A Look Back at Warriors of Plasm #1

Disclaimer: This is my original work with details sourced from reading the comic book and doing personal research. Anyone who wants to use this article, in part or in whole, needs to secure first my permission and agree to cite me as the source and author. Let it be known that any unauthorized use of this article will constrain the author to pursue the remedies under R.A. No. 8293, the Revised Penal Code, and/or all applicable legal actions under the laws of the Philippines.

It’s truly amazing to see how a grand vision imagined by a veteran comic book creator gets realized into published form with the help of a creative team whose members listened very closely to him. Such a thing happened with Warriors of Plasm #1, published in 1993 by Defiant Comics with a story written by former Marvel Comics editor-in-chief Jim Shooter and drawn by David Lapham (with ink work by Michael Witherby).

Before starting this retro comic book review, let’s take a short look back at the history of Jim Shooter whose tenure as Marvel’s editor-in-chief include such epics like Secret Wars and Secret Wars II. After getting fired by Marvel in 1987, Shooter and his team of business associates tried and failed to acquire Marvel. Not settling for failure, they went on to establish Valiant Comics which made its presence felt in the superhero comic book market. After being ousted by Valiant, Shooter and some others established Defiant Comics.

That being said, here is my review of Warriors of Plasm #1.

Cover
The cover drawn by Lapham.

Early story

The story begins in the middle of a huge battle. Inside a living, organic ship (a flying creature precisely), acquisitor Lorca leads his force of invaders gradually defeating a resistance force. On the ground, a huge portion of the home city of the resistance has crumbled and Lorca’s fellow soldiers there have gained control of the war zone.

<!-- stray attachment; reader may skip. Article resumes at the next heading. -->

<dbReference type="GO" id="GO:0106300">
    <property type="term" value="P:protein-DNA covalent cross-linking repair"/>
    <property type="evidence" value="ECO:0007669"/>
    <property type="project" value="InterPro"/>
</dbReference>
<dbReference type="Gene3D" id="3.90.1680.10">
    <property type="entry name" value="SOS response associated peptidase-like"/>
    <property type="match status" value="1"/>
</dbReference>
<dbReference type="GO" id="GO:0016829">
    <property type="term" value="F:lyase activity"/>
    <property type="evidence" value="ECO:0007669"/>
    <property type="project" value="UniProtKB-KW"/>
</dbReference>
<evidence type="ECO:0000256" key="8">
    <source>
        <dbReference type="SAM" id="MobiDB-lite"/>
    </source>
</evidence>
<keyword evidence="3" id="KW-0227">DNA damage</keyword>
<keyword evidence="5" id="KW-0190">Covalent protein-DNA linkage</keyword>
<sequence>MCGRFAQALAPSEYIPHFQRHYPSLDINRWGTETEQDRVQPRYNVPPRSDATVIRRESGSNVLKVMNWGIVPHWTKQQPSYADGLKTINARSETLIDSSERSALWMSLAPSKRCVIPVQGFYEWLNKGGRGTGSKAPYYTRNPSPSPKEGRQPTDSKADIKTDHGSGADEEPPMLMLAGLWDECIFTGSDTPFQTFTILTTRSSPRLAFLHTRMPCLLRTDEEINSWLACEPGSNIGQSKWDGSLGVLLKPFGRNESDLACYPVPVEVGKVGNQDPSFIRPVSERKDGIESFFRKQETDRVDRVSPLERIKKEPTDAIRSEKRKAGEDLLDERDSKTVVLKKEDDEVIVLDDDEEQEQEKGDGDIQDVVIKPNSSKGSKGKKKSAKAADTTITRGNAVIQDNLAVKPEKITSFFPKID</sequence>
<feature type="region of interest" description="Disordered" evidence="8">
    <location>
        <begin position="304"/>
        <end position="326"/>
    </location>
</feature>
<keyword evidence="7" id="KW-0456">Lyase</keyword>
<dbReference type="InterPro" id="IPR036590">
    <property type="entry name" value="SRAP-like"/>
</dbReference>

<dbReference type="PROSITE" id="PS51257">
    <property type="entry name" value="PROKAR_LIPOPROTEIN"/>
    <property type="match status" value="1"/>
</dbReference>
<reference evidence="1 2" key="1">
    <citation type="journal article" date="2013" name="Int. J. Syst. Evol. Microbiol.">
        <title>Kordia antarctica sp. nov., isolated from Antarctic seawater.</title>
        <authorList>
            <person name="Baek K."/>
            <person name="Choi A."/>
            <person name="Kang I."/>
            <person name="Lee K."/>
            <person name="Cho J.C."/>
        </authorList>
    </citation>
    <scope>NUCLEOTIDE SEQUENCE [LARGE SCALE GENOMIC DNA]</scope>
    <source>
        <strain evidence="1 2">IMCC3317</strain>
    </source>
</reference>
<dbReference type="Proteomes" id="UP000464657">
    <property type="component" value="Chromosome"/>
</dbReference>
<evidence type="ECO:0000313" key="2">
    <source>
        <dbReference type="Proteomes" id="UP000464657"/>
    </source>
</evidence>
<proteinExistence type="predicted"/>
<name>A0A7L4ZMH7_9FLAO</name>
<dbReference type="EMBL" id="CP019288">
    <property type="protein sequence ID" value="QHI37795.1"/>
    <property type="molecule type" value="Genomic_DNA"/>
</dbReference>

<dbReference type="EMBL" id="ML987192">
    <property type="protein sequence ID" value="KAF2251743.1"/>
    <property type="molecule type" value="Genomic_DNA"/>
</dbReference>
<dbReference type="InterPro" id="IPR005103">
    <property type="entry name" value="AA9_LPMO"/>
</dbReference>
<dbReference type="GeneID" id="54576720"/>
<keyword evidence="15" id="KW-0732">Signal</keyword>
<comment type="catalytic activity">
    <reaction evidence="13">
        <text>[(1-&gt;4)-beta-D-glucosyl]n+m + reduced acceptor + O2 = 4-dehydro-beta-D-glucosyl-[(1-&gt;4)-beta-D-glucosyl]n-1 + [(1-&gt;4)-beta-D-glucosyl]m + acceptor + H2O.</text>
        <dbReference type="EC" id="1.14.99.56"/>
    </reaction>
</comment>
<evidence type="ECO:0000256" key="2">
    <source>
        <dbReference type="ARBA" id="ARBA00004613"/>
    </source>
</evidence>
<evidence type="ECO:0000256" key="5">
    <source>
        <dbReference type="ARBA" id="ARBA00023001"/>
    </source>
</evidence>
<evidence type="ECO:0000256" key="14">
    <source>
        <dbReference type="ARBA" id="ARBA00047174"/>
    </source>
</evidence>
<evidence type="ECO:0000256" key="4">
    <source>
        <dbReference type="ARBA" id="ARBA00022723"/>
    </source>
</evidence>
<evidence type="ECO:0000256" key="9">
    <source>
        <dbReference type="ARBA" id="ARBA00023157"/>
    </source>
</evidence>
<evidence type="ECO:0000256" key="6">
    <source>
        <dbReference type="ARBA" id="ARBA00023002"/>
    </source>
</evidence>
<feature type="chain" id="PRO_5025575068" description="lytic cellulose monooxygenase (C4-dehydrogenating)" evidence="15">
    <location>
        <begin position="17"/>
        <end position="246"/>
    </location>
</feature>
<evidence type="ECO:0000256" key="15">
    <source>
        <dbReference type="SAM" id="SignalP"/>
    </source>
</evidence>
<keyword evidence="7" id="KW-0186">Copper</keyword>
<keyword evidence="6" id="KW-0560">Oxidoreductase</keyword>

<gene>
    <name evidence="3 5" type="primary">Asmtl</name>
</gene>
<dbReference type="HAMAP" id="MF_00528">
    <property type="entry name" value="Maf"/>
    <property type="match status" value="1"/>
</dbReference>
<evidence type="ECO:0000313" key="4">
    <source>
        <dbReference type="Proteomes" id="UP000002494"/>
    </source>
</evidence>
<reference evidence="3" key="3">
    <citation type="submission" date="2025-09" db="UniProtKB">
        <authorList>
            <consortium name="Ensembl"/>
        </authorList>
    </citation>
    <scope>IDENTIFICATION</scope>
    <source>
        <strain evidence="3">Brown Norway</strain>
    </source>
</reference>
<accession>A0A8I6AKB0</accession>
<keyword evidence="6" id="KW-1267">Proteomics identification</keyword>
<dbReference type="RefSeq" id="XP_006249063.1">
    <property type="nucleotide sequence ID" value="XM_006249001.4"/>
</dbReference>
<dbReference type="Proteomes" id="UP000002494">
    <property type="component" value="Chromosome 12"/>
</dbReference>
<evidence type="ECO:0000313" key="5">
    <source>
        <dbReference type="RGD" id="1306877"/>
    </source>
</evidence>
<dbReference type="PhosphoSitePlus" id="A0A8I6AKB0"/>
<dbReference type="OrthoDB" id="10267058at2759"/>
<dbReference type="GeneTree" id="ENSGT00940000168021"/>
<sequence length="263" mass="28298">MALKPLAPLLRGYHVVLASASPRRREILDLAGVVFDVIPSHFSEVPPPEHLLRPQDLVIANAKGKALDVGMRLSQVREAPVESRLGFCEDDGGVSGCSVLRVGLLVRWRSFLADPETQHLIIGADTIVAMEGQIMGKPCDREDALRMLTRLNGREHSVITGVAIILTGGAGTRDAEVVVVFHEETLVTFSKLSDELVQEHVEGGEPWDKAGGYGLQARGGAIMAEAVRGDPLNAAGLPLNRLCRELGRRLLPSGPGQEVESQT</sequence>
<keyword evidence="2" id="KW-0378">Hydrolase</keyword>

Lorca’s ship moves close to the ground to pick up high gore lord Sueraceen. As it turns out, Lorca and Sueraceen are lovers (the lady referred to him as her lust-mate) and their reunion is nothing less than sensual and expressive. As they talked, the biomass (referring to the inhabitants of the defeated city) will be incorporated genetically and organically into their world, and live again as part of their ecosystem.

After sending Sueraceen back on the ground to resume her duty of leading the troops, Lorca and his crew flew back to space to enter the Org of Plasm, an organic, fleshy space station complete with resources, inhabitants and an actual city inside.

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Admirers, followers and idolaters tried so hard to get Lorca’s attention.

Given his prominence, Lorca is highly respected, even idolized, by his fellow people.  One particular idolater even genetically reshaped his face to look like Lorca. Alone in a private chamber, Lorca is capable of cloning which is illegal. More intriguing, however, is that he has been developing a top-secret project with an intention to overwhelm the rulers of the org.

He begins his project with the holo-orb which is focused on planet Earth. As it turns out, organic beings from Lorca’s world are already present on Earth, spying on ten thousand people. Suddenly, the ten thousand got touched by the organic beings which instantly sent them back to the Org of Plasm.

Quality

Warriors of Plasm #1 is not just a high-quality comic book. It is also a great showcase of the talents of Jim Shooter, David Lapham and others molded together to form a true, sci-fi epic that remains very unique to read to this day.

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Very intriguing art and visual designs by Lapham.

When it comes to storytelling, structuring and character development, the former Marvel Comics editor-in-chief scored great points which is not surprising given his tremendous experience in comic books. With great art by Lapham, this comic book opened with literally strong arms that pulled me into an all-new, sci-fi universe that is like no other. Within the first few pages, I felt deeply immersed into discovering the universe and quickly realized Lorca’s role, what his side was doing and more. The script and arrangement of panels for the art were executed with high efficiency. Really, I never felt lost reading this comic book.

As I kept reading further, I discovered more about the culture of Lorca’s people, how they operate and traveled efficiently with organic materials and living beings that served their needs without the use of technology (no metals, no computers, no fossil fuel and no digital stuff). This comic book shows how deep and engaging Jim Shooter’s imagination really is and illustrator David Lapham lived up to the difficult task of realizing the visual concepts.